Wednesday, August 15, 2007

The Devil in Arsenal

This morning, as I was leaving home, a woman approached me. She said she was very troubled about the rising violence and killings lately, and wanted to know what I thought. I said something about the social breakdown of late capitalism. 'But who is behind all this?' she asked, taking a book out of her handbag, and opening on one of the pages of the Revelation. It mentioned the dragon, the serpent, and the devil. 'He is responsible', she said. I said I did not believe in the devil, declined to take her reading material, and cycled off.

But then I saw him. He was walking on Gillespie Road, coming from Arsenal Tube station. A middle aged man wearing a black bowler hat, and three heavy necklaces, and carrying a Tesco plastic bag. He seemed deep in thought.

* * *

This summer of moving house every four weeks gives me an opportunity to familiarise myself with areas in London I never knew before. Arsenal is the latest: it's a pleasant, nondescript lower-middle class neighbourhood in north London. If you never lived in London, it would look exactly like any other neighbourhood: the terrace houses, the occasional council estate, the park. But between them there is a big football stadium: this is Arsenal, home of the football club, a household name for millions of people around the world. The stadium lives up to the club's reputation. It carries the logo of the Emirates airline and its slick glass and steel design is how I imagine Dubai. But arriving there is a sort of an accident, tucked away as it is between the community nature park and the housing development. Nothing much prepares you to it, and once you passed it you are back in north London.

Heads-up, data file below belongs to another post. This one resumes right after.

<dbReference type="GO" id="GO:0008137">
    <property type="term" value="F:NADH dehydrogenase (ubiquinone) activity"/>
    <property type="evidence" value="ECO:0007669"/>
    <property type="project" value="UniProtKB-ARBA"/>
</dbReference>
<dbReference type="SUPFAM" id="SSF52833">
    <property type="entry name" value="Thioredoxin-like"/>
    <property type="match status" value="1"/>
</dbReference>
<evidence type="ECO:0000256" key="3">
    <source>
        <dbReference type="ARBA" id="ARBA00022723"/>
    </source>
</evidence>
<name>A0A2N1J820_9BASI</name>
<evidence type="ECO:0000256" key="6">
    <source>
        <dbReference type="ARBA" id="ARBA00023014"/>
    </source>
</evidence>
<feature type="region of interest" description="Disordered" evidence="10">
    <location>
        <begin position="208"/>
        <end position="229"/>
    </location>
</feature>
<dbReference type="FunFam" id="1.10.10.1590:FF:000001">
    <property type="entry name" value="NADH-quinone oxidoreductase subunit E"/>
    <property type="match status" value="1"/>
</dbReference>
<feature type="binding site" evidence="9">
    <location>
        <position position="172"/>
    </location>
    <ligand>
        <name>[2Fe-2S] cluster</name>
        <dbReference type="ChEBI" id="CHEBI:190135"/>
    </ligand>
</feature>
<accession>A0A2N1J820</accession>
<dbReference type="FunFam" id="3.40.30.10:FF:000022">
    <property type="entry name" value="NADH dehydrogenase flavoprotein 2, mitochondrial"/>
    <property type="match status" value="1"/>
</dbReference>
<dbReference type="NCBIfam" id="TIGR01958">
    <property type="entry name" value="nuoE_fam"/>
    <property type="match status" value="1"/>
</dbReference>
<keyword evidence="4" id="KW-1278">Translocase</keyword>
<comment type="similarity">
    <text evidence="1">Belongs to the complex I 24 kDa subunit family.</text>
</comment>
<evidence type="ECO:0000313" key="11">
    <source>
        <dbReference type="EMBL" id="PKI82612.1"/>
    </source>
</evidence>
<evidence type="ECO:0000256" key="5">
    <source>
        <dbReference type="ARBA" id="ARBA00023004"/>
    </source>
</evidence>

I am no football fan but even for me the name Arsenal carries some meaning. Reconciling the global trademark with the London reality is a confusing experience, but one that is an integral part of living here. So much of our modern mythology came out of London. The estranging effect of placing the myths back into their pecularly local birthplaces is one of the reasons I like living in this city.

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